5 senators call for US to shutter embassy in Havana

The Hill

Five GOP senators are pressing Secretary of State Rex Tillerson to expel all Cuban diplomats from the U.S. and shutter the American Embassy in Havana.

In a letter to Tillerson dated Thursday, Republican Sens. Tom Cotton (Ark.), Richard Burr (N.C.), John Cornyn (Texas), Marco Rubio (Fla.) and James Lankford (Okla.) admonished Cuba for failing to ensure the security of U.S. diplomats based in the country.

“Cuba’s neglect of its duty to protect our diplomats and their families cannot go unchallenged,” the letter reads.

The letter comes as the number of Americans confirmed to have suffered mysterious health symptoms during stints in Havana continues to rise. That number was updated to 21 this week.

Some Americans have experienced permanent hearing loss and mild brain damage, or concussions, from the so-called “health attacks,” the cause of which remains unknown.

“The safety of U.S. diplomatic personnel and their families posted overseas remains one of our high priorities and a shared responsibility of those nations that host U.S. diplomatic facilities,” the senators wrote. “We urge you to remind the Cuban government of its obligation and to demand that it take verifiable action to remove these threats to our personnel and their families.”

Symptoms were first reported in fall 2016 and were initially believed to have continued until spring 2017. But the State Department revealed earlier this month that an incident happened as recently as August. U.S. officials are investigating the matter.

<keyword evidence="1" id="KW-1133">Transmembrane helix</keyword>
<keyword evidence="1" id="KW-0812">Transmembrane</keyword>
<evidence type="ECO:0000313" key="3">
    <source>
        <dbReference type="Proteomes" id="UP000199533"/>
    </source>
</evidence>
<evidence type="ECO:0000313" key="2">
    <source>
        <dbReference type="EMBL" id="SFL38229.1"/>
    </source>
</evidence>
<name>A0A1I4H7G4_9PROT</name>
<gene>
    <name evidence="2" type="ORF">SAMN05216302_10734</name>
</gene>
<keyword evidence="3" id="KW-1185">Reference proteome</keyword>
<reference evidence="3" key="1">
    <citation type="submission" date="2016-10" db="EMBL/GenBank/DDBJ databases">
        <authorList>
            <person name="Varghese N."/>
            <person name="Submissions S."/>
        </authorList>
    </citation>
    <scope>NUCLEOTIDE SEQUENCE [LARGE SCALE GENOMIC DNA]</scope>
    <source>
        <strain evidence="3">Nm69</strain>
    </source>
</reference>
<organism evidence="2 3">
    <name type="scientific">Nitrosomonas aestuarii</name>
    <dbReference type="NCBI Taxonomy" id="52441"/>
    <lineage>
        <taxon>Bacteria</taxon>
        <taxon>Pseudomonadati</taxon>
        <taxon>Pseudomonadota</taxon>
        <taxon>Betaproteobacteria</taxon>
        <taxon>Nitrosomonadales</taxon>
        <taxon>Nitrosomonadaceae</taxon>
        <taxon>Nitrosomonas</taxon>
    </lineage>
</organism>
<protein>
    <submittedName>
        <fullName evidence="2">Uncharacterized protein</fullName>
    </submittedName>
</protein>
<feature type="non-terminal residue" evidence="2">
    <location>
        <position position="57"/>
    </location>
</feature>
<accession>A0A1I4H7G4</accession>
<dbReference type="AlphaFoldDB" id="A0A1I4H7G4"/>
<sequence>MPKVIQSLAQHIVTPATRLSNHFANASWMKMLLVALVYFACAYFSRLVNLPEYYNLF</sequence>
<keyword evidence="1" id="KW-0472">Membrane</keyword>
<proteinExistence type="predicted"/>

The incidents were made public in early August, when the State Department revealed that the U.S. had expelled two Cuban diplomats from the country’s embassy in Washington.

It remains unclear who is responsible for the attacks, and the Cuban government has repeatedly denied any wrong-doing. The Associated Press reported Friday that, after hearing of the attacks, Cuban President Raul Castro voiced concern and befuddlement to Jeffrey DeLaurentis, a U.S. diplomat in Havana.

The Cuban government even offered to allow the FBI to investigate the matter — a level of access rarely offered by foreign governments, according to the AP.

The U.S. relationship with Cuba is a tense one, after President Trump earlier this year said his administration would clamp down on the travel and trade restrictions former President Obama had relaxed during his tenure.